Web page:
The problem is that, according to Ayurveda, 93% of foods we eat are sweet, not because our diets are imbalanced and based on excess consumption of carbohydrates but because food is intended to be nutritious, and the sweet taste is the most nourishing of the six tastes. This means that foods in which the sweet taste predominates can be used to correct deficiency conditions, everything from malnutrition to emaciation and degeneration; and they can be used to restore ravaged tissue and regenerate tissues that are dry, such as myelin sheaths. However, this does not mean that sugar is restorative, not even that honey is ideal because it is a little astringent after a few months of aging. It means that a high quality oil can repair nerve sheaths and reproductive fluids and even ease the creaking in joints.

Spices and Bitters

It is important to recognize two more points. First, while spices may relieve some of the congestion of excess consumption of sweets, sometimes, bitter foods are more helpful.

Where the metabolism is slow, the volatile oils that give spices their kick serve to stimulate the secretion of saliva and gastric juices. This improves digestion and metabolism and helps to reduce cholesterol and certain types of overweight. However, bitter foods and herbs are more detoxifying. They also promote the flow of bile so depending on the specific type of excess water, one may get better results using bitters than spices. Basically, the colder the condition, the more that the pungent taste is needed whereas the heavier the condition, the more there is an indication for bitter foods.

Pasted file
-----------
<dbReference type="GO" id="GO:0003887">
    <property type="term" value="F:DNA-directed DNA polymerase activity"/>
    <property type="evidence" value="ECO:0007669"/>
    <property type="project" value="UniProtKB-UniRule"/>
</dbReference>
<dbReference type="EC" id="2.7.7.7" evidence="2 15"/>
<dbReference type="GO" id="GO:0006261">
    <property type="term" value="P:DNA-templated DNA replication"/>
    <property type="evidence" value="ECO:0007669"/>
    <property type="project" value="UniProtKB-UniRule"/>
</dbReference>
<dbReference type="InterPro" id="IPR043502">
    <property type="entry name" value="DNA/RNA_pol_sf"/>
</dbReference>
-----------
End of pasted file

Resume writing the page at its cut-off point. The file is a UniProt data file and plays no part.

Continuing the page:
The Sweet Taste
Balancing Energy
Balancing Taste
Air and Fire
Air and Fire

As we have seen, the other tastes are not only less abundant but they are found generally as condiments, seasoning, or supplements. For instance, one may add chutney or pickles or cayenne to a dish, but it is not the main food, just an addition to the food. Likewise, one may put the spices or herbs into capsules or tablets and consume them as medicine rather than as food. Although this has benefits, it is still better to eat a balanced diet.

Nearly every kind of food, spice, and herb has a potential medicinal use, but sweet tasting foods are only medicinal for people suffering from deficiency conditions or excess heat and dryness. Beyond maintenance amounts, they are contraindicated for those who are constantly cold, congested, and clogged. For example, the fine line between foggy and forgetful is important when seeking balance. People whose acuity is affected by congestion will suffer from eating sweets, but when the memory is more sporadic, especially where short-term memory is affected, the stickiness of the sweet taste may produce longer periods of retention. Sweet foods simply will not have the same benefit if the cause is blockage due to heaviness and drowsiness, two of the worst consequences of a diet high in this calming but sometimes sedating taste.

To summarize the sweet taste, it may be noted that it is obviously the taste that will add weight the fastest; however, it is can also be helpful for deeper regeneration and restoration of tissue. For this purpose, it is normally the good quality oils and complex carbohydrates are are useful. In some situations, these foods will not only repair nerve sheaths but also relieve dryness of skin, hair, and joints. Such foods will also help to correct hormonal deficiencies, assist healing after injury or surgery, and boost immunity. They may also improve fertility and memory, but the quality of the food must be good—and like anything else, the food must be assimilated in order to be beneficial.


The Sour Taste





Sacred Medicine Sanctuary
Suquamish, Washington